well, you can go back, but it isn't really "back". after a certain amount of time, moving to a place you used to live is pretty much the same as moving to a brand-new place -- one you may or may not like.
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GambateBingBangBOOM



Joined: 04 Nov 2003
Posts: 2021
Location: Japan

PostPosted: Fri Jul 27, 2007 3:39 am    Post subject: Reply with quote

spiral78 wrote:
I'm currently based part-time in Canada (am from the US) and can't say that I like it at all. But it's Calgary that's my problem. I think Toronto or Montreal or probably many other Canadian cities would be far more interesting.

Calgary's called 'little Houston' and features the greatest number of US citizens living outside the US in any one city. And the city itself reminds me quite a lot of Atlanta, Georgia: kind of brash, edging on arrogant, highly focused on money and consumer stuff, little on offer in terms of serious culture.


Alberta itself is called Texas North (mostly in a derogatory sort of a way) and that makes Calgary Houston North or Little Houston. Alberta is the home of the Reform party, which then went through name changes until it merged with the Conservative party. They did, and especially with some people in Toronto continue, to have a nuance of ultra right-wing-ism that is associated with the American South and race relations that people automatically seem to think of when they think of that area.


Quote:


I read somewhere that for a lot of people from the US, Canada is tough. It shares most of the cultural traits of the States (which many of us left to get AWAY from) and when you live there, you haven't the advantage of actually being in home territory, with family/friends around. Kind of the drawbacks without the benefits...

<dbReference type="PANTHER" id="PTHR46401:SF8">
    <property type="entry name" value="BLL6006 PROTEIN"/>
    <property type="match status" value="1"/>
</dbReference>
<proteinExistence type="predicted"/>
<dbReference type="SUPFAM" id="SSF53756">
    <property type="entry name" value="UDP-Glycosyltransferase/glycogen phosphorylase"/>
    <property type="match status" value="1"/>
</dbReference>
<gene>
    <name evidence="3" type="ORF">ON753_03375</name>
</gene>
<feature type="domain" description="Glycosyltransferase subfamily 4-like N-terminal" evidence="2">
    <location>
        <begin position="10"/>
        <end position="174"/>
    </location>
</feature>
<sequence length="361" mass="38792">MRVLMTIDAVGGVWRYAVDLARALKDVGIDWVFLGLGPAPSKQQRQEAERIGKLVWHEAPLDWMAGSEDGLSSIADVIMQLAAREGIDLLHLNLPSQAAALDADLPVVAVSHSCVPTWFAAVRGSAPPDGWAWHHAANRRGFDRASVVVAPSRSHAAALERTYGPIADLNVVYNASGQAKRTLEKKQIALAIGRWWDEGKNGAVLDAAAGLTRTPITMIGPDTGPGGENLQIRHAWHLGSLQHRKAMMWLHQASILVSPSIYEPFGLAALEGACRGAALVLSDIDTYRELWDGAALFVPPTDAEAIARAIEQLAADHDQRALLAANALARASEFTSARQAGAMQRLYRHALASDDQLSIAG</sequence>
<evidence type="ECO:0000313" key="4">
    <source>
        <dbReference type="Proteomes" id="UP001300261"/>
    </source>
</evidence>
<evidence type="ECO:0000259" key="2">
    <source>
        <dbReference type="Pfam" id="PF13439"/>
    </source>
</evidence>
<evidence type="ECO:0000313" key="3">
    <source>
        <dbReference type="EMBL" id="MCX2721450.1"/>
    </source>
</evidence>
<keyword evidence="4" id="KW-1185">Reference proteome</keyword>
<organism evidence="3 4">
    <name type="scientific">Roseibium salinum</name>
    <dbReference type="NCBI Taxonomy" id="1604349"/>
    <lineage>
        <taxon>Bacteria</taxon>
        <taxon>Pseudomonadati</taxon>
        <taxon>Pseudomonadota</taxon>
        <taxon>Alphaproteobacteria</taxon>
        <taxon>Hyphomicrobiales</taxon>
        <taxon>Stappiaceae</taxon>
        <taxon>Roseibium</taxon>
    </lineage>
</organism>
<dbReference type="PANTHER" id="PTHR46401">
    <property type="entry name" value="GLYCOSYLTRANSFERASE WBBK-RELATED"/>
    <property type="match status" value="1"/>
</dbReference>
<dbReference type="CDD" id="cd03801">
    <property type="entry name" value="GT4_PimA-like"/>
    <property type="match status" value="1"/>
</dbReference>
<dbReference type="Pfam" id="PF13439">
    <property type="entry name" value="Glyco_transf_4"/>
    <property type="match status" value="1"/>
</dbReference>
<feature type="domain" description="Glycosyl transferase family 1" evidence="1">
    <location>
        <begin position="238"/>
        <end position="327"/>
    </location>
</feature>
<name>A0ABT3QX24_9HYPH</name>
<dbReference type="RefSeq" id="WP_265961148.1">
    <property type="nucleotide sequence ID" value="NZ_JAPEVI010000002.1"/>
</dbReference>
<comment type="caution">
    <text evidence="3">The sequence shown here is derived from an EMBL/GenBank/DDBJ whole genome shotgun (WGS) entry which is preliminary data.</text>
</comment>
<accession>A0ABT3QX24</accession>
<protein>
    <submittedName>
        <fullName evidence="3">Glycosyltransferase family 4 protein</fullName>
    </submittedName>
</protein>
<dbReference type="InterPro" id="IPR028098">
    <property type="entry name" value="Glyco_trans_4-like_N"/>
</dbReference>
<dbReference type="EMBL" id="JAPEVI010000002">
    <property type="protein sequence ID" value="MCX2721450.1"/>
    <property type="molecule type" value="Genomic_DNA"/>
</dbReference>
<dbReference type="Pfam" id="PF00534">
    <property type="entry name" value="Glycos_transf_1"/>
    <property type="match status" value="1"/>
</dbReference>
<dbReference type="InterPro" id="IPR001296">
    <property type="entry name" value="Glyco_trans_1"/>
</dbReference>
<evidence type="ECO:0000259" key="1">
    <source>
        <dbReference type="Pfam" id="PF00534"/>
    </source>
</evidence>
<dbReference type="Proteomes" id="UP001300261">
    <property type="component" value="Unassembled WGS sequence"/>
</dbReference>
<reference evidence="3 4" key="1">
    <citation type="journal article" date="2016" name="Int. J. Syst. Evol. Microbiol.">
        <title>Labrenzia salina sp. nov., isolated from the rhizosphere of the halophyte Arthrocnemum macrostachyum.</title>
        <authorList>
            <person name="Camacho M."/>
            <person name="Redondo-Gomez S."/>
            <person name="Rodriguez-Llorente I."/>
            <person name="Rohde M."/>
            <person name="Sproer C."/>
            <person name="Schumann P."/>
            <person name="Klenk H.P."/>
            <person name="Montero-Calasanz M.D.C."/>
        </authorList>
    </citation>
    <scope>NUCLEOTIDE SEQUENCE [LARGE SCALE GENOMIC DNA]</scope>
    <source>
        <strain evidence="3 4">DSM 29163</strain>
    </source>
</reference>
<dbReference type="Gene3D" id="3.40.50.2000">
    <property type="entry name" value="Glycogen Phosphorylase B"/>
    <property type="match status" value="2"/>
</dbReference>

It's pretty much the same if you are from one area of Canada and go to another. Canadians tend to not move around all that much (other than when they are forced to by things like economics). With the possible exception of people from the Toronto area heading out tot he Vancouver area.
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william wallace



Joined: 14 May 2003
Posts: 2869
Location: in between

PostPosted: Fri Jul 27, 2007 3:58 am    Post subject: Reply with quote

You're forgetting about East Coast Canadians(unless,you're from Upper Canada Wink ), they've been heading to Toronto and West for a few generations.
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GambateBingBangBOOM



Joined: 04 Nov 2003
Posts: 2021
Location: Japan

PostPosted: Fri Jul 27, 2007 4:33 am    Post subject: Reply with quote

East Coastians heading east is what I meant by forced to by things like economics.
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BOBBYSUE



Joined: 15 Mar 2007
Posts: 100

PostPosted: Mon Jul 30, 2007 6:59 pm    Post subject: Reply with quote

My sister was in ESL for 16 years, eventually becoming director of studies and then director of a language school. She eventually decided she missed family and friends back in the US. She got on to a good MBA course by explaining her experience at the language school in business terms. After the MBA she got a 120,000 USD job; nothing to do with ESL. She's happy doing something new now and she knows she can always go back to ESL if she wants to.

She was 37 when she decided to change from ESL and she thought it could never be done, but she did it. Now I'm thinking of doing the same.